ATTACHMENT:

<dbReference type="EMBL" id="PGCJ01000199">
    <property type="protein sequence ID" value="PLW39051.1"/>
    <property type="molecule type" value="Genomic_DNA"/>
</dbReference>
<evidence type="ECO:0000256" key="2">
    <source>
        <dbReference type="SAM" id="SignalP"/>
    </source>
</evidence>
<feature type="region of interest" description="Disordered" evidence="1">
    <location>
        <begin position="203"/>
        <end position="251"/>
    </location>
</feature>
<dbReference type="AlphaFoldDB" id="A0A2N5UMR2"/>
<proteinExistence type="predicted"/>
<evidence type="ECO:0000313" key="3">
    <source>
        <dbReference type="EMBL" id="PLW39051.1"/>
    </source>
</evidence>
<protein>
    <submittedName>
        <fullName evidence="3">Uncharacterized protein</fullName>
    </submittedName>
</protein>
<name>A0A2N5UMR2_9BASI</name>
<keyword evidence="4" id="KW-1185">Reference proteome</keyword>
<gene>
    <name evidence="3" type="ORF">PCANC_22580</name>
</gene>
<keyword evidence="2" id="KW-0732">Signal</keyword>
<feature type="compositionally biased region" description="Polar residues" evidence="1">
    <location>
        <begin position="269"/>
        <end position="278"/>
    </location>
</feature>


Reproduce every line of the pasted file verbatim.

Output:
<dbReference type="EMBL" id="PGCJ01000199">
    <property type="protein sequence ID" value="PLW39051.1"/>
    <property type="molecule type" value="Genomic_DNA"/>
</dbReference>
<evidence type="ECO:0000256" key="2">
    <source>
        <dbReference type="SAM" id="SignalP"/>
    </source>
</evidence>
<feature type="region of interest" description="Disordered" evidence="1">
    <location>
        <begin position="203"/>
        <end position="251"/>
    </location>
</feature>
<dbReference type="AlphaFoldDB" id="A0A2N5UMR2"/>
<proteinExistence type="predicted"/>
<evidence type="ECO:0000313" key="3">
    <source>
        <dbReference type="EMBL" id="PLW39051.1"/>
    </source>
</evidence>
<protein>
    <submittedName>
        <fullName evidence="3">Uncharacterized protein</fullName>
    </submittedName>
</protein>
<name>A0A2N5UMR2_9BASI</name>
<keyword evidence="4" id="KW-1185">Reference proteome</keyword>
<gene>
    <name evidence="3" type="ORF">PCANC_22580</name>
</gene>
<keyword evidence="2" id="KW-0732">Signal</keyword>
<feature type="compositionally biased region" description="Polar residues" evidence="1">
    <location>
        <begin position="269"/>
        <end position="278"/>
    </location>
</feature>